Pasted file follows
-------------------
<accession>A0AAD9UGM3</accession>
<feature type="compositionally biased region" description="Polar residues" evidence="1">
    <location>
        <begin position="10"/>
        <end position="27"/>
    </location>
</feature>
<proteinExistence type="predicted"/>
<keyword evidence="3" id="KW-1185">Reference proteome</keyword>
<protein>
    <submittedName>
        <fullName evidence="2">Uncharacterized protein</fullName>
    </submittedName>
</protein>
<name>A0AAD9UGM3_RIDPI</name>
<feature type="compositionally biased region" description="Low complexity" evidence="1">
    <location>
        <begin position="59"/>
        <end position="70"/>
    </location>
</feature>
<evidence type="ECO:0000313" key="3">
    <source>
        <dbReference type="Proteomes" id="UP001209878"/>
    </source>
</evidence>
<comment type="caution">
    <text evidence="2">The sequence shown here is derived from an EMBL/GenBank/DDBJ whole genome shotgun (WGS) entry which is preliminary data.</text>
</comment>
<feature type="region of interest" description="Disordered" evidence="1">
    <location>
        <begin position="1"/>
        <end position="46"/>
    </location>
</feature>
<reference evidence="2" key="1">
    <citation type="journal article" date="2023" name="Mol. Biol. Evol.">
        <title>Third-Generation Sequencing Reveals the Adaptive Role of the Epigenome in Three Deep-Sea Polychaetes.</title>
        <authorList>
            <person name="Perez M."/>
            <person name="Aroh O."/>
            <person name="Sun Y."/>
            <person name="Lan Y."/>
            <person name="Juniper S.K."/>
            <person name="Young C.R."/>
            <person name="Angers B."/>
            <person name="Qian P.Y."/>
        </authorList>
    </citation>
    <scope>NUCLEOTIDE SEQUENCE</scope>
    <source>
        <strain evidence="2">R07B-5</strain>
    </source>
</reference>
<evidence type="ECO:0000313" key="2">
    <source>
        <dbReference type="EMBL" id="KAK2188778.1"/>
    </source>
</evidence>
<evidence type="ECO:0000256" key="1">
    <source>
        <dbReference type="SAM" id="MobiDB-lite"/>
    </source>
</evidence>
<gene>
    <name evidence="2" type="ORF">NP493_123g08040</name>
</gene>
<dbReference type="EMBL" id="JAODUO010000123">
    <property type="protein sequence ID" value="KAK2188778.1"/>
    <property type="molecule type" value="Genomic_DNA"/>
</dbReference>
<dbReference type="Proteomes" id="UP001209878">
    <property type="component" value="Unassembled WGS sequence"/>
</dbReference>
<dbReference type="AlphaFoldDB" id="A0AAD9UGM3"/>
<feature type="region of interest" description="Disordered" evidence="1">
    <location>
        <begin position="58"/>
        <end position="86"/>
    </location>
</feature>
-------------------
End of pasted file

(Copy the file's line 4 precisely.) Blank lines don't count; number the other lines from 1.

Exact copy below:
        <begin position="10"/>